For a while now I've been using my own C++ implementation of Knuth's Dancing Links algorithm. The algorithm is quite fast for solving the 0-1 matrix exact cover problem. More importantly, a number of other combinatorial problems can be converted into an exact cover framework, such as finding latin square completions, enumerating latin bitrades, and computing the chromatic number and chromatic polynomial of graphs (those last two are from comments by Tom Boothby on the sage-devel mailing list).
The thread started by Tom inspired me to make my code public, license it with GPL, write a few doctests, and learn the necessary Cython to write a wrapper for my C++ code so that it would be usable from Sage. The code is available here, in particular dancing_links.sage (top level Sage wrapper), dancing_links.spyx (Cython code that calls my C++ code), and finally dancing_links.cpp (the actual solver).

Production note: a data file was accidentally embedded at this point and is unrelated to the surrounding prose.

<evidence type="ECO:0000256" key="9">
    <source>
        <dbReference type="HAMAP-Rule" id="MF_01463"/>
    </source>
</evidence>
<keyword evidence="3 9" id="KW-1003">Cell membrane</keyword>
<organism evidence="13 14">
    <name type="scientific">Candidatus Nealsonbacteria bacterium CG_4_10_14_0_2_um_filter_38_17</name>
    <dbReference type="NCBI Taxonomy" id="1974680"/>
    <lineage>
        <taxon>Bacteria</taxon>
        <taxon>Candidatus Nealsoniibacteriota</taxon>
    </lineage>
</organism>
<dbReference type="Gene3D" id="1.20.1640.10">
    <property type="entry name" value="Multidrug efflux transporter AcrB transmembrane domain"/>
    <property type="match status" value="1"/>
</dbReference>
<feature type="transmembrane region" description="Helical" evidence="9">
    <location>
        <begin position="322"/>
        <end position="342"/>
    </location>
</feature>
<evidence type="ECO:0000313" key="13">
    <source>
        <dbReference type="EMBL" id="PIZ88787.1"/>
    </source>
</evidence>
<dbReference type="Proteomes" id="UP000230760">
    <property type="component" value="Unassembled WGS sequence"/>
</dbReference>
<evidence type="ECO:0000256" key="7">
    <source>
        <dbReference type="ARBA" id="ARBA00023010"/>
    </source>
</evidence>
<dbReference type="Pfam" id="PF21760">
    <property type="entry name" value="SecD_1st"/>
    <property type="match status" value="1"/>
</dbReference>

Not surprisingly, the C++ version is a fair bit faster than the Python implementation adapted by Tom when used as a latin square solver for finding "greedy" critical sets:
x-axis: n, y-axis: number of seconds to compute the greedy critical set of B_n (addition table for Z_n), blue is Python, red is C++.